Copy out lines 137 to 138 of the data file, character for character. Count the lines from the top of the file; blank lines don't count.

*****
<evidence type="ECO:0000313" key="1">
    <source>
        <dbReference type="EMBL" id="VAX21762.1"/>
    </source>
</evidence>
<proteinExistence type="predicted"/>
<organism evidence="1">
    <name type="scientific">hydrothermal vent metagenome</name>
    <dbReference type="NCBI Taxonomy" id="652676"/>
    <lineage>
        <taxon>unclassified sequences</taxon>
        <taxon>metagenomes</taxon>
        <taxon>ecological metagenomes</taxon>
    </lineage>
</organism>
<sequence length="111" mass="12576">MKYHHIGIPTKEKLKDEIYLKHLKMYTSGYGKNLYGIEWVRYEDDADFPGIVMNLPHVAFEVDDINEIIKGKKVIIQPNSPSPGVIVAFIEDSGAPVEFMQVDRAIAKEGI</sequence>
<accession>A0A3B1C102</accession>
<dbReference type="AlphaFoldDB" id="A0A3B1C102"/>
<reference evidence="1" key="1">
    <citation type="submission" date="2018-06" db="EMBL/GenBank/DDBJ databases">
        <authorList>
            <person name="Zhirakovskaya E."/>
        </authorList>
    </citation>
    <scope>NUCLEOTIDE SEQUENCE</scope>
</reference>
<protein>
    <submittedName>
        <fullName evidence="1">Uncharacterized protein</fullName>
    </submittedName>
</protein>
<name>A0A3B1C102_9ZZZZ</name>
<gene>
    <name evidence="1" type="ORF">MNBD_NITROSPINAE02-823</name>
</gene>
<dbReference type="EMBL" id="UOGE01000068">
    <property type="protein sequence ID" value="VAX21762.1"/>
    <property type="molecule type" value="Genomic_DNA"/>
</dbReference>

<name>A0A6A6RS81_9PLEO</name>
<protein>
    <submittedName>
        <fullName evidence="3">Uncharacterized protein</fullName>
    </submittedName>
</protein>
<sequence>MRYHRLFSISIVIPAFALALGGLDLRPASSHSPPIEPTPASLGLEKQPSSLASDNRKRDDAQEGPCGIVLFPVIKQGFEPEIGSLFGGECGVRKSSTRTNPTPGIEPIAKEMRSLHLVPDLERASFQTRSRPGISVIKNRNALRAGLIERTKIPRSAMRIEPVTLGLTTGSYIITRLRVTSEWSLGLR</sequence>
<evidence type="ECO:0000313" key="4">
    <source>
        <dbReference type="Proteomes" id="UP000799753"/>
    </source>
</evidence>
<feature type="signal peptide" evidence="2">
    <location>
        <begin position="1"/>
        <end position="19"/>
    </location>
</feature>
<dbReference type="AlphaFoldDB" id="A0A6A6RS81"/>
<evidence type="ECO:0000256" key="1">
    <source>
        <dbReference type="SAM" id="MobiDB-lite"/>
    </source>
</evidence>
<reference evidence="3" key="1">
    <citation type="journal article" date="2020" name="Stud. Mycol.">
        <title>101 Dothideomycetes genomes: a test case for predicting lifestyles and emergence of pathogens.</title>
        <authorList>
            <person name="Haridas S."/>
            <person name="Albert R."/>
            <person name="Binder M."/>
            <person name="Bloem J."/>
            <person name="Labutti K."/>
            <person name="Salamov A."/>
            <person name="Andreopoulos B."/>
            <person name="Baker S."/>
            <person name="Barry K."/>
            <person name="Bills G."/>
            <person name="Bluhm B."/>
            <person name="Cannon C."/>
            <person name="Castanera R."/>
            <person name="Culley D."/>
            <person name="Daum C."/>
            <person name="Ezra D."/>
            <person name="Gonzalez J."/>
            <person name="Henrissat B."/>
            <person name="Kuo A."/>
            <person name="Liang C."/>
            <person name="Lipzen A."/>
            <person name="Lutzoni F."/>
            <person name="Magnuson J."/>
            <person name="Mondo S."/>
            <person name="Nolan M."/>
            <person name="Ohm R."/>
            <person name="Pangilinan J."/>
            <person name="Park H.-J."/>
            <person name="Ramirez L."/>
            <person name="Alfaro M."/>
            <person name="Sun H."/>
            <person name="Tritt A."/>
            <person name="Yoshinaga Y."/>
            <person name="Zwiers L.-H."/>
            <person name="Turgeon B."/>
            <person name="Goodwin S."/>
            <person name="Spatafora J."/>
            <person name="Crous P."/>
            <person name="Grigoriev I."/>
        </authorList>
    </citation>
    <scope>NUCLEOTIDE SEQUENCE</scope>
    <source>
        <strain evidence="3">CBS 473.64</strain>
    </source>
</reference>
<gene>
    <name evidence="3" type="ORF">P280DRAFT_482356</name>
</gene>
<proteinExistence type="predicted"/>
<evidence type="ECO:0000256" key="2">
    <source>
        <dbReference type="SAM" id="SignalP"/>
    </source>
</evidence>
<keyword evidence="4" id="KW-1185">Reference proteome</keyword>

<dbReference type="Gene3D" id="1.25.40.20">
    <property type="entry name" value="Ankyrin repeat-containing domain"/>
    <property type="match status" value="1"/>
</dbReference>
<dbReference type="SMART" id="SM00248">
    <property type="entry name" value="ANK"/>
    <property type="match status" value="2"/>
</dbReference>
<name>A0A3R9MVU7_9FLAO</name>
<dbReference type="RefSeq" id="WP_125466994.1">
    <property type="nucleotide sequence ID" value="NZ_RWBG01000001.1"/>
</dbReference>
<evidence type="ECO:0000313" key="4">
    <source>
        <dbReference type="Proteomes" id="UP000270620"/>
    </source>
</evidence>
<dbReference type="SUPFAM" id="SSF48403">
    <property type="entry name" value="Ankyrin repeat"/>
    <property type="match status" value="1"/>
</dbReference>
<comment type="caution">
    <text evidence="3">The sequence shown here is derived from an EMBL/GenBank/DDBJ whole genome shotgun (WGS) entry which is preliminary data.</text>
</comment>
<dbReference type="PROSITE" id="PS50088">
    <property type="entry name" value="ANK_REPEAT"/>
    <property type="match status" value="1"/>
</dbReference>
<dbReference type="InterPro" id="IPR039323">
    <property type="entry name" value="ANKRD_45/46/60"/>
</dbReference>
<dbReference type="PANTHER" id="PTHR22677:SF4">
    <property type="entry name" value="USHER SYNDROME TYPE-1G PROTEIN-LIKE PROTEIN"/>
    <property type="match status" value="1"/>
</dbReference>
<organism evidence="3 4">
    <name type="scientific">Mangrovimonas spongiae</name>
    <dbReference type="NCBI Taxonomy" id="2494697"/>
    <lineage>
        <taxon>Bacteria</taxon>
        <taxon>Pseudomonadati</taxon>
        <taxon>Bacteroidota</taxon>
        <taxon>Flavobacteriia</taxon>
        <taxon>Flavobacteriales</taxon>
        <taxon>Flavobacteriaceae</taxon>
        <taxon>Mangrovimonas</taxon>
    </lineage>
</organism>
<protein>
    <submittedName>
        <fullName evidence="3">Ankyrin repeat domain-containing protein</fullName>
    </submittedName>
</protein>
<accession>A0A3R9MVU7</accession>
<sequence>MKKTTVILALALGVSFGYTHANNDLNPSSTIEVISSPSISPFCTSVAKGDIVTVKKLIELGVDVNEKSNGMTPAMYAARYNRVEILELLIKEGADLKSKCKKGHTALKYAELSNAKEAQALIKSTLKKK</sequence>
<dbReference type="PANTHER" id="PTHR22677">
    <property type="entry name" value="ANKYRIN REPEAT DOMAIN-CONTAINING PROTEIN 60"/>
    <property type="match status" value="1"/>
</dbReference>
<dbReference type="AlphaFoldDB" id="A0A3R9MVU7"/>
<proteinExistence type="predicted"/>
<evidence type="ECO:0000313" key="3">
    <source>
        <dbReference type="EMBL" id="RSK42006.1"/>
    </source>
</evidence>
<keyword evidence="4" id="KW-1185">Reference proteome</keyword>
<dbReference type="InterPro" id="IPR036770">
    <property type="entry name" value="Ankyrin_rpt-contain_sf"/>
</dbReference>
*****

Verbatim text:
    <source>
        <dbReference type="Proteomes" id="UP000270620"/>